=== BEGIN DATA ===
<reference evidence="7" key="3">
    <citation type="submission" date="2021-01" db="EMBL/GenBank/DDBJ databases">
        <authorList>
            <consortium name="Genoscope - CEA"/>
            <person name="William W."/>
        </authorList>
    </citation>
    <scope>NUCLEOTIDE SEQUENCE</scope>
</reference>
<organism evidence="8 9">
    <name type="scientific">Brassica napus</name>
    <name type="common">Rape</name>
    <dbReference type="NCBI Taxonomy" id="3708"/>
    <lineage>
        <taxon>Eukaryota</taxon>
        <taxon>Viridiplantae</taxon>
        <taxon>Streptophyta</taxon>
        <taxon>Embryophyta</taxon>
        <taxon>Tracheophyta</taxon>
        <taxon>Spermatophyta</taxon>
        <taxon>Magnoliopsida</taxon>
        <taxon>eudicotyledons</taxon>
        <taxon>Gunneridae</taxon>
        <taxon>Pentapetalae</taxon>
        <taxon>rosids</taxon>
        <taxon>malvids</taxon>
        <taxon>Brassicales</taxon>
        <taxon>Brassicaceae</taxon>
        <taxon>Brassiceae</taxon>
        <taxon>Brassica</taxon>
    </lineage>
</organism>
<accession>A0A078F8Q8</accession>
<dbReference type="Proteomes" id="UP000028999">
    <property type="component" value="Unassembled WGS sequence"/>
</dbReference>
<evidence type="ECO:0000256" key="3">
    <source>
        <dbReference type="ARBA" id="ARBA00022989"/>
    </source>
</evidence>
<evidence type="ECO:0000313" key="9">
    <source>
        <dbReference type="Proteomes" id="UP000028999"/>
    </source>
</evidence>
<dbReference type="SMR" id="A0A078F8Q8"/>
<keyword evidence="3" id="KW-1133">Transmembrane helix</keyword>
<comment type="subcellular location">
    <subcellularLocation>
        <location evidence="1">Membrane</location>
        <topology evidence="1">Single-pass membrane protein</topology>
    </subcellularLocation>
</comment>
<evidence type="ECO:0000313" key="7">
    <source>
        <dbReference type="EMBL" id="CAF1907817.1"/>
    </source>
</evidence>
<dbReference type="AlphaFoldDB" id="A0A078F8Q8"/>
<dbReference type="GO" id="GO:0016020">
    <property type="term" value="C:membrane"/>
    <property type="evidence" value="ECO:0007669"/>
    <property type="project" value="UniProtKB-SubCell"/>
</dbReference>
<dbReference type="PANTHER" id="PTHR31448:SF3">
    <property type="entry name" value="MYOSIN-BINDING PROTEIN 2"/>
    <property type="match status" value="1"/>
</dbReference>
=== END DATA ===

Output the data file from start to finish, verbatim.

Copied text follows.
<reference evidence="7" key="3">
    <citation type="submission" date="2021-01" db="EMBL/GenBank/DDBJ databases">
        <authorList>
            <consortium name="Genoscope - CEA"/>
            <person name="William W."/>
        </authorList>
    </citation>
    <scope>NUCLEOTIDE SEQUENCE</scope>
</reference>
<organism evidence="8 9">
    <name type="scientific">Brassica napus</name>
    <name type="common">Rape</name>
    <dbReference type="NCBI Taxonomy" id="3708"/>
    <lineage>
        <taxon>Eukaryota</taxon>
        <taxon>Viridiplantae</taxon>
        <taxon>Streptophyta</taxon>
        <taxon>Embryophyta</taxon>
        <taxon>Tracheophyta</taxon>
        <taxon>Spermatophyta</taxon>
        <taxon>Magnoliopsida</taxon>
        <taxon>eudicotyledons</taxon>
        <taxon>Gunneridae</taxon>
        <taxon>Pentapetalae</taxon>
        <taxon>rosids</taxon>
        <taxon>malvids</taxon>
        <taxon>Brassicales</taxon>
        <taxon>Brassicaceae</taxon>
        <taxon>Brassiceae</taxon>
        <taxon>Brassica</taxon>
    </lineage>
</organism>
<accession>A0A078F8Q8</accession>
<dbReference type="Proteomes" id="UP000028999">
    <property type="component" value="Unassembled WGS sequence"/>
</dbReference>
<evidence type="ECO:0000256" key="3">
    <source>
        <dbReference type="ARBA" id="ARBA00022989"/>
    </source>
</evidence>
<evidence type="ECO:0000313" key="9">
    <source>
        <dbReference type="Proteomes" id="UP000028999"/>
    </source>
</evidence>
<dbReference type="SMR" id="A0A078F8Q8"/>
<keyword evidence="3" id="KW-1133">Transmembrane helix</keyword>
<comment type="subcellular location">
    <subcellularLocation>
        <location evidence="1">Membrane</location>
        <topology evidence="1">Single-pass membrane protein</topology>
    </subcellularLocation>
</comment>
<evidence type="ECO:0000313" key="7">
    <source>
        <dbReference type="EMBL" id="CAF1907817.1"/>
    </source>
</evidence>
<dbReference type="AlphaFoldDB" id="A0A078F8Q8"/>
<dbReference type="GO" id="GO:0016020">
    <property type="term" value="C:membrane"/>
    <property type="evidence" value="ECO:0007669"/>
    <property type="project" value="UniProtKB-SubCell"/>
</dbReference>
<dbReference type="PANTHER" id="PTHR31448:SF3">
    <property type="entry name" value="MYOSIN-BINDING PROTEIN 2"/>
    <property type="match status" value="1"/>
</dbReference>